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Qantas Worker Who Raised COVID-19 Concerns Allegedly Stood Down for ‘Creating Anxiety’ Among Staff, Court Told

Qantas Worker Who Raised COVID-19 Concerns Allegedly Stood Down for ‘Creating Anxiety’ Among Staff, Court Told

By Lydia Feng

Key points:
– Theo Seremetidis was stood down in February 2020 after advising workers they had a right to refuse unsafe work
– Qantas argues the risk of contracting COVID-19 at the time was “very low”
– SafeWork NSW filed charges against the airline in October last year

A former Qantas health and safety representative who raised concerns about COVID-19 in early 2020 was stood down for “creating anxiety amongst the workforce”, a court has heard.

Qantas is accused of engaging in discriminatory conduct after Theo Seremetidis was let go for expressing concerns about workers’ potential exposure to the virus by cleaning and servicing planes arriving from China.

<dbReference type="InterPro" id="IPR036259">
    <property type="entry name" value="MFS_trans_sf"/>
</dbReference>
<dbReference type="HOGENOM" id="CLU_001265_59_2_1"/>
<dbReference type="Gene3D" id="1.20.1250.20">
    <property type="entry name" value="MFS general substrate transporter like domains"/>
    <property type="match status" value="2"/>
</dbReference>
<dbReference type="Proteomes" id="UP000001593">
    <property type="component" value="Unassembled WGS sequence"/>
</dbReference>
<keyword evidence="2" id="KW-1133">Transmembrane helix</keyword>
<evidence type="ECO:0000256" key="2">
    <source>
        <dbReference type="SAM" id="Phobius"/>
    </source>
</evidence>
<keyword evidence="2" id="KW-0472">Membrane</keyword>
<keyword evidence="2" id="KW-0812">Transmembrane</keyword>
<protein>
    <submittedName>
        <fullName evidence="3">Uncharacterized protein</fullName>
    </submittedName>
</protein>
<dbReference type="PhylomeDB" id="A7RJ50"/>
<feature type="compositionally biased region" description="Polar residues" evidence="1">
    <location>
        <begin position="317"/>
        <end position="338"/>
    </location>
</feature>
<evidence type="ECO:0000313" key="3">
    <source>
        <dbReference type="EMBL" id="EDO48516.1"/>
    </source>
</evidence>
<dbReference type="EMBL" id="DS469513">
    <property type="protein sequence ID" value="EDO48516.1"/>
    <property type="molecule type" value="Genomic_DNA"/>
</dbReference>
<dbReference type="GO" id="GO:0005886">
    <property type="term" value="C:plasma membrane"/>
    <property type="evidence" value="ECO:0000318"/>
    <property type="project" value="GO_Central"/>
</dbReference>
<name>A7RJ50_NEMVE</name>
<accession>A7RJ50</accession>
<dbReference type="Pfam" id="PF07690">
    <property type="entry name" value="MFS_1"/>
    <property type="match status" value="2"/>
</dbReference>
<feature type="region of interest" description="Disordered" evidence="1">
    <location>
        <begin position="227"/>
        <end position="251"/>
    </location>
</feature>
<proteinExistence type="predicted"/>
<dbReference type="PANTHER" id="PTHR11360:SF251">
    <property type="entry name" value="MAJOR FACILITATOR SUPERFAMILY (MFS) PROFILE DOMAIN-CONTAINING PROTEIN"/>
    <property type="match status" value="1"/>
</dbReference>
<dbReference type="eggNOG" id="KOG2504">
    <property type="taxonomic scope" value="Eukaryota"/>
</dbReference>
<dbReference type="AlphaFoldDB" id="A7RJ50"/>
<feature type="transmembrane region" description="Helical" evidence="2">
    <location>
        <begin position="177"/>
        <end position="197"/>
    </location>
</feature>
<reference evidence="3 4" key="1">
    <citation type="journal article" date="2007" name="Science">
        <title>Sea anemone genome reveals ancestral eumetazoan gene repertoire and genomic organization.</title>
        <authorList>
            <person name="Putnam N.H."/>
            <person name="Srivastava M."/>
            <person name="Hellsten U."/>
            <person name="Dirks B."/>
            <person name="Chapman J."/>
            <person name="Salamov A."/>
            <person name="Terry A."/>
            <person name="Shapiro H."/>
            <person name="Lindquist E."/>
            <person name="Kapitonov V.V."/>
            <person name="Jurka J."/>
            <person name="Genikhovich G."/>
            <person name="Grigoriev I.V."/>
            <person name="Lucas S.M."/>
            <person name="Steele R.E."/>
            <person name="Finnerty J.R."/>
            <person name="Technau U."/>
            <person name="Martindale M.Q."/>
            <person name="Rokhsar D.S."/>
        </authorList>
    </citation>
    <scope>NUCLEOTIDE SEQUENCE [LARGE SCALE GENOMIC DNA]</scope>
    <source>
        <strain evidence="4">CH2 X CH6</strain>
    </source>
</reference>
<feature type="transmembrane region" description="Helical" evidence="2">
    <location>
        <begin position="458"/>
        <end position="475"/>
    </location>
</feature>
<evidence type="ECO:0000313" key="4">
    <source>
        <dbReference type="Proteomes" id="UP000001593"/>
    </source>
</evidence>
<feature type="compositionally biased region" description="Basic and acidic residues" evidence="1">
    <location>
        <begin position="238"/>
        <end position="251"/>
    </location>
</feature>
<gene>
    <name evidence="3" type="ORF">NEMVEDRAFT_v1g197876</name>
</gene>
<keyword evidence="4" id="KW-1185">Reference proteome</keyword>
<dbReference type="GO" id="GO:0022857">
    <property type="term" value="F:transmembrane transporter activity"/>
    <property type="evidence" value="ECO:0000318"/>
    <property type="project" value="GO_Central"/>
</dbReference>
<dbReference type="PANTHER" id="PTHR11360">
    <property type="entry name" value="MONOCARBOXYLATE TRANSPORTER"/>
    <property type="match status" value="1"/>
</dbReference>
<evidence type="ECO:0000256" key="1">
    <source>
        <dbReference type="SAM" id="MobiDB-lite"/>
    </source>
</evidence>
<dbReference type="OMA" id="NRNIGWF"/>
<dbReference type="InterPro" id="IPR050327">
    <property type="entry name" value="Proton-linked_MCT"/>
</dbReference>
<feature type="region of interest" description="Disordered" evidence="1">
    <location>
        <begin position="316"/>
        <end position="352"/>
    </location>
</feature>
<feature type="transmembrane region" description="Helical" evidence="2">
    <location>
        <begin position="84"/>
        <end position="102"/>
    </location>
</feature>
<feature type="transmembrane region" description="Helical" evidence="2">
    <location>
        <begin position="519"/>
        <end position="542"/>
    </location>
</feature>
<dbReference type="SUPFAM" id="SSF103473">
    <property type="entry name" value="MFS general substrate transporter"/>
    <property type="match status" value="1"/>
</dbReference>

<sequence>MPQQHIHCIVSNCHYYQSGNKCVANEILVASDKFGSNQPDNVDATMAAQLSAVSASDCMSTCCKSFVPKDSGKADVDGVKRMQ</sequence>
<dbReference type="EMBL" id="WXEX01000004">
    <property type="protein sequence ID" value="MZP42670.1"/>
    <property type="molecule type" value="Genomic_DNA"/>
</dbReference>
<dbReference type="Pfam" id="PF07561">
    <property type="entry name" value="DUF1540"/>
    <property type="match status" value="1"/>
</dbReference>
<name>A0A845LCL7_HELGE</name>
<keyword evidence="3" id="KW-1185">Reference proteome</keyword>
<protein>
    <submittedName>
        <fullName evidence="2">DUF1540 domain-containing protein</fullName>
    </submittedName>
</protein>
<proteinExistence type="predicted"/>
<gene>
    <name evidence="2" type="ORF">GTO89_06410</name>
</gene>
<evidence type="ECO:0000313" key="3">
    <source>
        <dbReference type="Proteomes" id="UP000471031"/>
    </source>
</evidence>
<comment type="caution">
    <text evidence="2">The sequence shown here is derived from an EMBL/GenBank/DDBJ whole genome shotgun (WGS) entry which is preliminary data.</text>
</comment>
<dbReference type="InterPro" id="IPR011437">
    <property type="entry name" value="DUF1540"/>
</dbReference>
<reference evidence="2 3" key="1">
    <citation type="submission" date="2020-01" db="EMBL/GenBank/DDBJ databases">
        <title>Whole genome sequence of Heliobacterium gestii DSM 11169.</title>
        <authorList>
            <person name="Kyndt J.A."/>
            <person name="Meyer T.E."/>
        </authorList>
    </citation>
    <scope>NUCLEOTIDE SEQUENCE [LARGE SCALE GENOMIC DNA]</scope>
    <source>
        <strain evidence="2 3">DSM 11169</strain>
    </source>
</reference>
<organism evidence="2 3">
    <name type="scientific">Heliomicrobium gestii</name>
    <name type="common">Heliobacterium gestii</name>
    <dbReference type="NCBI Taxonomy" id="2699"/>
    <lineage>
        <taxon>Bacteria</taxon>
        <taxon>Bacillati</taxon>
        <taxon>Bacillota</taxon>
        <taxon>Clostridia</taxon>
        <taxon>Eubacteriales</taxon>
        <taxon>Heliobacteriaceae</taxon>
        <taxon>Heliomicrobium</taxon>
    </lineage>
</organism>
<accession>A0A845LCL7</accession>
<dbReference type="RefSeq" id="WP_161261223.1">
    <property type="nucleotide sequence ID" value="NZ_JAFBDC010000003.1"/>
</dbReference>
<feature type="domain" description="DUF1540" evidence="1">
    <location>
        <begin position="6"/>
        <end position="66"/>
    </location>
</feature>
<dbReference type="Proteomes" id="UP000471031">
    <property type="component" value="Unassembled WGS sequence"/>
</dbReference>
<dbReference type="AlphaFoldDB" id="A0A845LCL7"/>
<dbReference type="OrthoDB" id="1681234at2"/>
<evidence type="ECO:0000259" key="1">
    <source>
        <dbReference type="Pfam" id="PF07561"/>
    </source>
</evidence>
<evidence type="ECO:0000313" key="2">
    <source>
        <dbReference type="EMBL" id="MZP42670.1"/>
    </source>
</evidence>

On the first day of the trial at Downing Centre District Court on Monday, the court heard Mr Seremetidis had worked for Qantas for nearly seven years as a ground crew fleet member at Sydney’s international airport.

Crown prosecutor, Patricia McDonald SC, told the court when cleaners raised concerns about becoming infected, their employer told them the risk was “negligible” and they could not “be reasonably concerned about contracting the virus”.

Mr Seremetidis advised colleagues of their legal right to refuse any unsafe work, the court heard.

On February 2, in a meeting with Qantas managers, he was stood down until further notice for “directing workers to cease unsafe work and that is creating anxiety amongst the workforce”.

The court heard Mr Seremetidis, who is expected to give evidence on Tuesday, was told to leave the premises immediately and that an internal investigation would be conducted.

In his opening address, Qantas defence solicitor Bruce Hodgkinson told the court that, at the time, “the risk [of contracting COVID-19] outside of China was very low”.

He said this criminal case should be viewed “without the benefit of hindsight” instead “what was known at the relevant time”.

Mr Hodgkinson noted COVID-19 wasn’t considered a pandemic by the World Health Organisation until March 11, more than a month after Mr Seremetidis was stood down.

SafeWork NSW filed charges against the airline for allegedly breaching the Work Health and Safety Act in October 2021.

The hearing before Judge David Russell is expected to run for two weeks.

Original source:

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